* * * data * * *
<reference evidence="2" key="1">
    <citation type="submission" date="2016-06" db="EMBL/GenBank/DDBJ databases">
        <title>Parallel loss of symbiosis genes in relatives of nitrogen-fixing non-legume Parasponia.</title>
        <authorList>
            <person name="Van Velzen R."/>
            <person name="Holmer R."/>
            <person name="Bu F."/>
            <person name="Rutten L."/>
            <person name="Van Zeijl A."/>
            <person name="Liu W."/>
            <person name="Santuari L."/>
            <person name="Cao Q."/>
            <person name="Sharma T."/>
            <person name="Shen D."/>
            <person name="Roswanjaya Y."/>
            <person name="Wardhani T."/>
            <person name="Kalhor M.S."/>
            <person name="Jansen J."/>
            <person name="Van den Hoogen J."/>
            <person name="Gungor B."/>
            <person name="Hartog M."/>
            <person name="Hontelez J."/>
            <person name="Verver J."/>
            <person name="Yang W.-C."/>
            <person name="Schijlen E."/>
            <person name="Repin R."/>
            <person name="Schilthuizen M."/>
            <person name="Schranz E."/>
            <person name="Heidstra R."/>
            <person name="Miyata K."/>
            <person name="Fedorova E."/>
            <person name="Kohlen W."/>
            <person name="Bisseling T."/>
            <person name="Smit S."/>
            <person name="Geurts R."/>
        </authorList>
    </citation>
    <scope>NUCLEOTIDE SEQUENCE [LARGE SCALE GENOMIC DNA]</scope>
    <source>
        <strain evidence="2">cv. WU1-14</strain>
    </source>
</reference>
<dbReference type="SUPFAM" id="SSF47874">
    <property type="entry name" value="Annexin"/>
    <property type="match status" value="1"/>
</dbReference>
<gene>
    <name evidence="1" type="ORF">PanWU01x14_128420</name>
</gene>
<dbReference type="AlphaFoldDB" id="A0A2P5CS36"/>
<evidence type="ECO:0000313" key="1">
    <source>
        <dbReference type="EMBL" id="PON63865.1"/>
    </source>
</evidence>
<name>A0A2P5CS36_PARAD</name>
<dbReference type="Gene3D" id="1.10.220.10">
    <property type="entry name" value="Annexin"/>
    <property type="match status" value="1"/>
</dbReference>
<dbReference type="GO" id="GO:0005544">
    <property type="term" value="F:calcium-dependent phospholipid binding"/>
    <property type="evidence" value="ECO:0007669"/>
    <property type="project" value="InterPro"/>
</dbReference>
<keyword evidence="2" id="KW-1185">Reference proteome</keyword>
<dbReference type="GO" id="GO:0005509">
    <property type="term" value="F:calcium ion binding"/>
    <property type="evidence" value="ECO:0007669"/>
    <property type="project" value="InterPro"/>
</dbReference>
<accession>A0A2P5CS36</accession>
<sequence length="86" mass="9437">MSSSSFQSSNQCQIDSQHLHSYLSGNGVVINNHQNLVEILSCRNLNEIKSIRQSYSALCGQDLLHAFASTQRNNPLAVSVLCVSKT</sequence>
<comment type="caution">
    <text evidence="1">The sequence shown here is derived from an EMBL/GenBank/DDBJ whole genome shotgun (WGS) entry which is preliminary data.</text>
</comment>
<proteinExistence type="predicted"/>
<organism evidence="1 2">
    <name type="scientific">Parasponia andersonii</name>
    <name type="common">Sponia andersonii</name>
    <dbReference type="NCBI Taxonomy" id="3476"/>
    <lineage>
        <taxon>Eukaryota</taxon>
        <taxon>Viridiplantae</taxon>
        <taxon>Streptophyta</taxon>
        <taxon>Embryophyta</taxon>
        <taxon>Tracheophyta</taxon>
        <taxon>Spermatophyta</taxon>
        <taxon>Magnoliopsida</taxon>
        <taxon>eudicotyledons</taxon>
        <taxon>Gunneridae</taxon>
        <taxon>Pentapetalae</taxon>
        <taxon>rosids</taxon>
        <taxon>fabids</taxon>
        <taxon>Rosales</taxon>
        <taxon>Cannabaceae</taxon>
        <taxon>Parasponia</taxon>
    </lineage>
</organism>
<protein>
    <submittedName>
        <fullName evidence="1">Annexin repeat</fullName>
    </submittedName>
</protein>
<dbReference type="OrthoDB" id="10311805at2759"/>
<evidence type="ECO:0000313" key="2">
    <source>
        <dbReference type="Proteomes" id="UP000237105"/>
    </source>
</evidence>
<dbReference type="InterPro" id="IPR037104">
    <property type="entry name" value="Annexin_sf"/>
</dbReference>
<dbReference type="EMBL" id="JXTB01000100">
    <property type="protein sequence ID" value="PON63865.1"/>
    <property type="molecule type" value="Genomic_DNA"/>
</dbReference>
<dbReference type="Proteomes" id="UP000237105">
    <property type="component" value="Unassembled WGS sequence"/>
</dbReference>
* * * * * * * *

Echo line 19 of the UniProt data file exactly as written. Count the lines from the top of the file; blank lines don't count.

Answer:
            <person name="Van den Hoogen J."/>